I. Williams, J.C. Williams, L. Hernández, G. Maya
Adequate and cost effective replacements for Methyl Bromide (MeBr) have been identified for some crops, though it continues to be used for strawberries, tomatoes, peppers and others. This will change in the coming years when a complete ban on MeBr goes into effect. Acid-Amine Technologies (USA) and Petramin (Mexico) have developed SFMEF (Patent Pending), a formulation which improves the following properties of its main component: soil penetration, evaporation loss, and mode of flow. The active disinfestation properties of the main component are retained. SFMEF was tested as a potential soil fumigant and Methyl Bromide replacement because of its known ability to treat pests as well as our specific knowledge of its environmental compatibility. The product does not harm the ozone layer, it can be applied to the soil with a minimum of environmental effects, and it is non-persistent, degrading into two naturally occurring substances. One of these substances is acidic and maintains a nematocidal effect and beneficially helps retain the soil pH in the range of 5.5 to 6.5 which has been found to be optimum for strawberry growth in the central plains of Mexico. Additionally SFMEF has been tested and proven against the root-knot nematodes, using Nacobbus aberrans as model, showing a 100% mortality of juveniles and preventing egg eclosion during in vitro tests. The main component of SFMEF is Generally Regarded as Safe (GRAS) by the U.S. Food and Drug Administration and is approved as a food and flavor additive up to 500 ppm.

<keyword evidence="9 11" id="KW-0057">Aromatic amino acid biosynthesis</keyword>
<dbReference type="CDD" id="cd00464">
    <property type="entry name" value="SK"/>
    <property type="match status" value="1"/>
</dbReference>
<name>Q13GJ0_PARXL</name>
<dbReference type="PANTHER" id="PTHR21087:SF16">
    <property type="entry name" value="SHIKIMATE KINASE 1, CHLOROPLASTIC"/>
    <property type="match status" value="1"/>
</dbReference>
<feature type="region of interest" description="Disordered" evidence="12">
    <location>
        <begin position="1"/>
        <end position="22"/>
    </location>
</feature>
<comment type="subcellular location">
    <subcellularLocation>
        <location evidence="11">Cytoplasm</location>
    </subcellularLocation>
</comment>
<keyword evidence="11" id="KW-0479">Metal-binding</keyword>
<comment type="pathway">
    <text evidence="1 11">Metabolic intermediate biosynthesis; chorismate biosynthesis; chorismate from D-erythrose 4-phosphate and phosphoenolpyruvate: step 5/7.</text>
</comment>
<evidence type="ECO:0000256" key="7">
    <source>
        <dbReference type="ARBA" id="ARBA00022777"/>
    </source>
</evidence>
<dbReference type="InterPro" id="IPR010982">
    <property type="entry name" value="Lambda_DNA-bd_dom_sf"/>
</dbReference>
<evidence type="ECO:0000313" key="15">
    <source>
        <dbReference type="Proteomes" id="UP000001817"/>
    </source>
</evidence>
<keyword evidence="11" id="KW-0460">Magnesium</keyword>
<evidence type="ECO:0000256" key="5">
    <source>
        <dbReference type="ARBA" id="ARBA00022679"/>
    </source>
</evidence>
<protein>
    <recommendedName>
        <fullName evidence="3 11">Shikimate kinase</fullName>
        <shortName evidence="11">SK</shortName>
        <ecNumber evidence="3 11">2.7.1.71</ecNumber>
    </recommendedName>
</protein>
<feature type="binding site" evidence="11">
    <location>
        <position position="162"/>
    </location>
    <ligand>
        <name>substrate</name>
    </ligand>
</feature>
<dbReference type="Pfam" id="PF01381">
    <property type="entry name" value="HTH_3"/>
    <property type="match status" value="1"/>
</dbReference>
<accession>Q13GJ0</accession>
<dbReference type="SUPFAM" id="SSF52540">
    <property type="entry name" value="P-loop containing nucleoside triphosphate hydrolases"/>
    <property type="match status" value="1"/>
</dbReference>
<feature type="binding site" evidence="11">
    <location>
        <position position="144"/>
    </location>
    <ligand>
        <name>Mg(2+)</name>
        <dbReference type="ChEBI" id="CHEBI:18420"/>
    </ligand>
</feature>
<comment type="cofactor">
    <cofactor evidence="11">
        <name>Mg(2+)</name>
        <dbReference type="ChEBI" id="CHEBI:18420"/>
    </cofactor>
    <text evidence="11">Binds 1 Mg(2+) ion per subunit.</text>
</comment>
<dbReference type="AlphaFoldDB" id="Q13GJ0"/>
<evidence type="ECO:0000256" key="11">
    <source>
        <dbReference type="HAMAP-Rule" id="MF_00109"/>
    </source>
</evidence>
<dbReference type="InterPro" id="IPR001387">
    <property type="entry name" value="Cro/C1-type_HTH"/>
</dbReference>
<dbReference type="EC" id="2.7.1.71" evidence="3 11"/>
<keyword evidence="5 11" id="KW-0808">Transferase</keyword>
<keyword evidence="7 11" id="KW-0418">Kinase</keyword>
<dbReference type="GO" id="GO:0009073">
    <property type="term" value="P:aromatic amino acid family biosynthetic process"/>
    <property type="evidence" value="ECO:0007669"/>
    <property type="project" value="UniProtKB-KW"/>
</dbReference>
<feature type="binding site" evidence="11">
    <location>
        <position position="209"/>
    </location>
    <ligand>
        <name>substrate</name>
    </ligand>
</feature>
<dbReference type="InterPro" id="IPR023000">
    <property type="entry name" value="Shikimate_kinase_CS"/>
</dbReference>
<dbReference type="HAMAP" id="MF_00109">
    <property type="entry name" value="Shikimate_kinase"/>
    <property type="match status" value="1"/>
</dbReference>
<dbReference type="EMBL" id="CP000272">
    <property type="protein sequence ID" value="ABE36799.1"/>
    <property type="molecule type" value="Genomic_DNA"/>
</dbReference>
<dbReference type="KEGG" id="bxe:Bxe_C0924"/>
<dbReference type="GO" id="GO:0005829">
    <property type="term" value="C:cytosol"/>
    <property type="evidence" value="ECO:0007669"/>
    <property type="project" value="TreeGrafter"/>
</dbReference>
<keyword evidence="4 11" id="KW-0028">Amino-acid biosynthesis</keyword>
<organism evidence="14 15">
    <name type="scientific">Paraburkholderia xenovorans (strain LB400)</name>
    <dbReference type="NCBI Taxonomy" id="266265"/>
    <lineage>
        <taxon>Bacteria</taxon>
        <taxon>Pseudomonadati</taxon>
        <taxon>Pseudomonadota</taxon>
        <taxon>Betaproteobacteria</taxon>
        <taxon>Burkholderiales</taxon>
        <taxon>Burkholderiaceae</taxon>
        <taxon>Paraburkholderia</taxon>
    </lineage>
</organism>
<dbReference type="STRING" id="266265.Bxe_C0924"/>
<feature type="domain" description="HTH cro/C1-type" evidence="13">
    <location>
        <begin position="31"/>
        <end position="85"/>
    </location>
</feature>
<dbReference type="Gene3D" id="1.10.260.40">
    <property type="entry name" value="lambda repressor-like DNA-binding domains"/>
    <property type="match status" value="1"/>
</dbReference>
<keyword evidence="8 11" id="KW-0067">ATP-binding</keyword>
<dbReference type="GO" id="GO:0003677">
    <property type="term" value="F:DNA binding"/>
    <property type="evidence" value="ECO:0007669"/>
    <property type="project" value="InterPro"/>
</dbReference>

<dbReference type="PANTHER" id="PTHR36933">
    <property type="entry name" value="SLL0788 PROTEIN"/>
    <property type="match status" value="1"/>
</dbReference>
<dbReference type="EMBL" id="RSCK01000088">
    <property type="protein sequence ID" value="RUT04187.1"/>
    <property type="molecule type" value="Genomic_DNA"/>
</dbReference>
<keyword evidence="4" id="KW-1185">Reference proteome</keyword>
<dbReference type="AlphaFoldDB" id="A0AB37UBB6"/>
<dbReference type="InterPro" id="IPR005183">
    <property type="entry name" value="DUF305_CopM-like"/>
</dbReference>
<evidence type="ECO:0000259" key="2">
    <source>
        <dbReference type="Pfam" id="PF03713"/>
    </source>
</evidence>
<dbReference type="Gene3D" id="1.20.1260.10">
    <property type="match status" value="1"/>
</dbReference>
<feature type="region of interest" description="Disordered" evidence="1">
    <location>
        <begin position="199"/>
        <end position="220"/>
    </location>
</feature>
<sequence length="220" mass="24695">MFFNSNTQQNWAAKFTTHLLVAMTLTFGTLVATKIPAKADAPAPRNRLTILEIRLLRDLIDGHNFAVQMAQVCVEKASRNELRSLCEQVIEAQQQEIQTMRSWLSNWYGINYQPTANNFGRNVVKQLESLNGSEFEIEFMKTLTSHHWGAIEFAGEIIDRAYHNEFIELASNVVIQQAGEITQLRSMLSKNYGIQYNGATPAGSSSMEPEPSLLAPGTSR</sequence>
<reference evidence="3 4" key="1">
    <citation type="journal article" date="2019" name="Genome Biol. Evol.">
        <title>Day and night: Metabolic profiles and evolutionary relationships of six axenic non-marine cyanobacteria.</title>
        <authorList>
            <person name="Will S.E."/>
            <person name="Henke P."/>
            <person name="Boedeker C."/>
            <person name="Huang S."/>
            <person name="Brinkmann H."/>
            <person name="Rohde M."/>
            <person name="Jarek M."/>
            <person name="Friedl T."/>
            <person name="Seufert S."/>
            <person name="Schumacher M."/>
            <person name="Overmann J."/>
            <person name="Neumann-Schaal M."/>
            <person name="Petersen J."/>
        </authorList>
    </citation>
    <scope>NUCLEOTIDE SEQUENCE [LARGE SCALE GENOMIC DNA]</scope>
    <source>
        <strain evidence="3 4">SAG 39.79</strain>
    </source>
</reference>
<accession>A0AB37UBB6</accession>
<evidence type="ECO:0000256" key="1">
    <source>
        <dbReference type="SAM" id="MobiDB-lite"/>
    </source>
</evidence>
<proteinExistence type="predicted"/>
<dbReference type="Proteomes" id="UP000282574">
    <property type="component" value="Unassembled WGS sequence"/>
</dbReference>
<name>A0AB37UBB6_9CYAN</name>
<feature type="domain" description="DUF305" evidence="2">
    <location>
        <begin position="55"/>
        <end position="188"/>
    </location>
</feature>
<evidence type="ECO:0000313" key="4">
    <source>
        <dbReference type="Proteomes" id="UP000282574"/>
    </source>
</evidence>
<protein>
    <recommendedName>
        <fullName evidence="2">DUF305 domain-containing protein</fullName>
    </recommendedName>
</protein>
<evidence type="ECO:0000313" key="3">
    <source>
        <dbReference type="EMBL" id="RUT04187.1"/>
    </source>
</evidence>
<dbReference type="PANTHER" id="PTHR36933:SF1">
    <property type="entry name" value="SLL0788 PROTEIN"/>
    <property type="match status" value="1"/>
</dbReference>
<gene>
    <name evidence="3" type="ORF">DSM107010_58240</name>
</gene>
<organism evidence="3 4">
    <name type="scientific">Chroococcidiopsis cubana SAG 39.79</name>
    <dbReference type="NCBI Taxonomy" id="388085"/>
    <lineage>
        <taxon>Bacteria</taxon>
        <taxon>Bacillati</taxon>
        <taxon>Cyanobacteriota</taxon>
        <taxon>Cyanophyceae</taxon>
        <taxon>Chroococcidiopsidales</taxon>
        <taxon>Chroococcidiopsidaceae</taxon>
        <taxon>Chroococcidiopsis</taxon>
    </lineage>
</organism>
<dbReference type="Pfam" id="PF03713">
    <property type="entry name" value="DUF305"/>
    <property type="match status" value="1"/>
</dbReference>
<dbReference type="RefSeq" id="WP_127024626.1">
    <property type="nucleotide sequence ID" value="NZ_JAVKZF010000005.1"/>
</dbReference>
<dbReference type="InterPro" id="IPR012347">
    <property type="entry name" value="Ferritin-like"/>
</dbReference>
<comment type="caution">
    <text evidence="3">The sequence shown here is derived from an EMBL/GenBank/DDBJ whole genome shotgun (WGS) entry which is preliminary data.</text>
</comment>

Williams, I., Williams, J.C., Hernández, L. and Maya, G. (2009). A NOVEL SOIL FUMIGANT FOR STRAWBERRIES. Acta Hortic. 842, 945-948
DOI: 10.17660/ActaHortic.2009.842.209
root-knot nematodes, Nacobbus aberrans, ethyl formate, formic acid ester, soil disinfestation, methyl bromide

Acta Horticulturae